BT shares surge as broadband strategy pays off

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Ben Verwaayen, BT's chief executive, did not enjoy the Champions League final. But the devoted Arsenal fan can take solace in the knowledge that investors are starting to notice that BT is looking in good shape compared with some of its European rivals.

BT shares surged yesterday on the back of strong fourth-quarter results and a confident outlook. After four years of reticence, its management is comfortable enough to admit it is likely to grow in fiscal 2007. With television and innovative telecoms services to be launched soon, BT could be set for a bumper year.

City analysts have often been slow to praise BT, focusing instead on declining voice-call revenue, its lack of a mobile network infrastructure and its pension fund deficit. Yet the fourth-quarter strength was enough to change a few minds, particularly as BT's revenue growth is well ahead of European rivals such as France Telecom and Deutsche Telekom.

"These are strong results across the board from BT. It is a positive light in an underperforming sector," Chris Alliott, at Nomura Securities, said. He argued that BT's success in stemming earnings erosion in one of Europe's most competitive markets could have a positive knock-on effect for the rest of the European telecoms sector.

Cazenove, BT's house broker, upgraded its rating on the stock to outperform from in line as the results beat its expectations. "Underlying revenue growth of 5 per cent is right at the top end of BT's European peer group," the investment bank said in a note.

Mr Verwaayen has steadfastly refused to provide growth forecasts since 2002 after the company missed targets he had publicly set. Since then, he has focused instead on the company's transformation from a dowdy telecoms company into a leading-edge IT services and broadband provider.

After nine consecutive quarters of revenue growth, BT may have shed that image. Strong fourth-quarter figures show steady growth in broadband, mobile and IT services. BT derived only 9 per cent of its revenue from its residential voice services, and even there the decline was a modest 3 per cent.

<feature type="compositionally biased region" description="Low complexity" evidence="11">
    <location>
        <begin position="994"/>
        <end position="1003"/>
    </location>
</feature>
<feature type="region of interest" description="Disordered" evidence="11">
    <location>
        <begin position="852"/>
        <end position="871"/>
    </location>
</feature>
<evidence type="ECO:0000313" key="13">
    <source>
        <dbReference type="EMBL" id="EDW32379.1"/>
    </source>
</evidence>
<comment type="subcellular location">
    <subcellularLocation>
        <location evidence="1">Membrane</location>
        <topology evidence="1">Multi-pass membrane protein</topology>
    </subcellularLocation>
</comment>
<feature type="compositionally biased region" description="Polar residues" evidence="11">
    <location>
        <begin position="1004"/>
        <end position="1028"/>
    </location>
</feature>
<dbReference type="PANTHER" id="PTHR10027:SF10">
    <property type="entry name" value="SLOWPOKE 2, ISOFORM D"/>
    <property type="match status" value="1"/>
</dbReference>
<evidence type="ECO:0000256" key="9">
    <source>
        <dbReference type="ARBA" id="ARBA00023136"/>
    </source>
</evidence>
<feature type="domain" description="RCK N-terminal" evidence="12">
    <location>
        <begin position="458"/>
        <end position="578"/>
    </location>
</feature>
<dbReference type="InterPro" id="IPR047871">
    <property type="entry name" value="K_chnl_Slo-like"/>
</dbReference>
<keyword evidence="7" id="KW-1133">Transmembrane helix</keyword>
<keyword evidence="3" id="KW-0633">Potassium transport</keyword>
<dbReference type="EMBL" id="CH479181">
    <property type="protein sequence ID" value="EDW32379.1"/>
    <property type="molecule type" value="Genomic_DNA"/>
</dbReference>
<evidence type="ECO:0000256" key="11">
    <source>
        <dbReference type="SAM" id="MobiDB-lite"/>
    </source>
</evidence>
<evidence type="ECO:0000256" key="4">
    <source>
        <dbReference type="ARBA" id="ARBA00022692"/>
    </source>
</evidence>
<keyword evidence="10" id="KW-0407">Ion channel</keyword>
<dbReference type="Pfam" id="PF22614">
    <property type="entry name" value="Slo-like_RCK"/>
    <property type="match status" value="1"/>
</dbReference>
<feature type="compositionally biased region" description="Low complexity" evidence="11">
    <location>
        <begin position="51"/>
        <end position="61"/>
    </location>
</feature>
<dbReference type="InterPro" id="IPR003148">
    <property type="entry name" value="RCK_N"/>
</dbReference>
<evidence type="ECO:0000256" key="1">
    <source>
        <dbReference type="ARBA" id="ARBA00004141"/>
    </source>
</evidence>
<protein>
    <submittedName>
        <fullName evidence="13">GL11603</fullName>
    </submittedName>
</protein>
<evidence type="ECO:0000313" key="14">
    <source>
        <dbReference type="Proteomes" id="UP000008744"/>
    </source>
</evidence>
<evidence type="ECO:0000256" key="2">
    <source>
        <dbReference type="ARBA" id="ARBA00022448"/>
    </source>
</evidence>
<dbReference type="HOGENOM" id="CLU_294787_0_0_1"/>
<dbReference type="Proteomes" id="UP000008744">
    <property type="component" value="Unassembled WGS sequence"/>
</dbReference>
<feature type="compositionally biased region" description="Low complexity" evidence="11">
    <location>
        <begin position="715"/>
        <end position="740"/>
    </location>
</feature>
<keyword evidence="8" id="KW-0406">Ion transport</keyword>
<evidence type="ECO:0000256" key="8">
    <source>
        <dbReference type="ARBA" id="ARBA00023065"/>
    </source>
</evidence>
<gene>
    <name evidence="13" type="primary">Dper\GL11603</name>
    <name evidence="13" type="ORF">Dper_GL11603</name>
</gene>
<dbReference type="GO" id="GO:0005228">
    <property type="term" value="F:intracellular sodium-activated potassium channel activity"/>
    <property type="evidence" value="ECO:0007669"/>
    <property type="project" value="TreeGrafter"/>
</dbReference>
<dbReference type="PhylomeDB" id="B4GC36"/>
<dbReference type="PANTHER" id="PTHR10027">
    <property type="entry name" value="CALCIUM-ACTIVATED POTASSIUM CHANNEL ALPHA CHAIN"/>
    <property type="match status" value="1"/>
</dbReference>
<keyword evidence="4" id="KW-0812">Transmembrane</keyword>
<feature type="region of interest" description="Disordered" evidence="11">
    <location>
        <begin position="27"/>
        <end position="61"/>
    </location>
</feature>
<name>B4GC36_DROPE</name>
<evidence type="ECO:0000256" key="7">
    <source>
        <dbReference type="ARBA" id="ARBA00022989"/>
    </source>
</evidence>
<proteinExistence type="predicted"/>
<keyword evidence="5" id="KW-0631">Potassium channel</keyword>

It proved to be BT's best quarter in four years. Revenue grew 7 per cent to £5.1bn while earnings per share, before exceptional items, grew 8 per cent to 5.7p. Importantly, the company turned the corner with underlying earnings growth of 1 per cent. It is the first time in three years BT has grown that metric and it suggested the turnaround will be sustained.

Significantly, BT provided an outlook statement. It said it will continue to grow revenue, earnings and dividends in fiscal 2007, confidence that pushed up its share price. The 8.1 per cent, or 17p, rise to 226.25p was the stock's biggest daily rise since March 2003.

The confident outlook suggests BT is not concerned about the impact of increasing broadband competition. Carphone Warehouse has ruffled feathers in the market by offering free broadband to customers who subscribe to voice services. It is an approach that could be adopted by the likes of Orange and BSkyB, companies that have started eyeing broadband as a future source of growth. BT is often singled out as the company most vulnerable to bundled services and price competition.

However, Mr Verwaayen argued there is more to broadband competition than cheap deals, pointing to BT's online security products as something customers may value more than cheap prices. Broadband prices have come down significantly over the past year, but that has yet to hurt BT. It is still early days but Mr Verwaayen said Carphone's free broadband offer has had no effect on BT's growth over the past two months.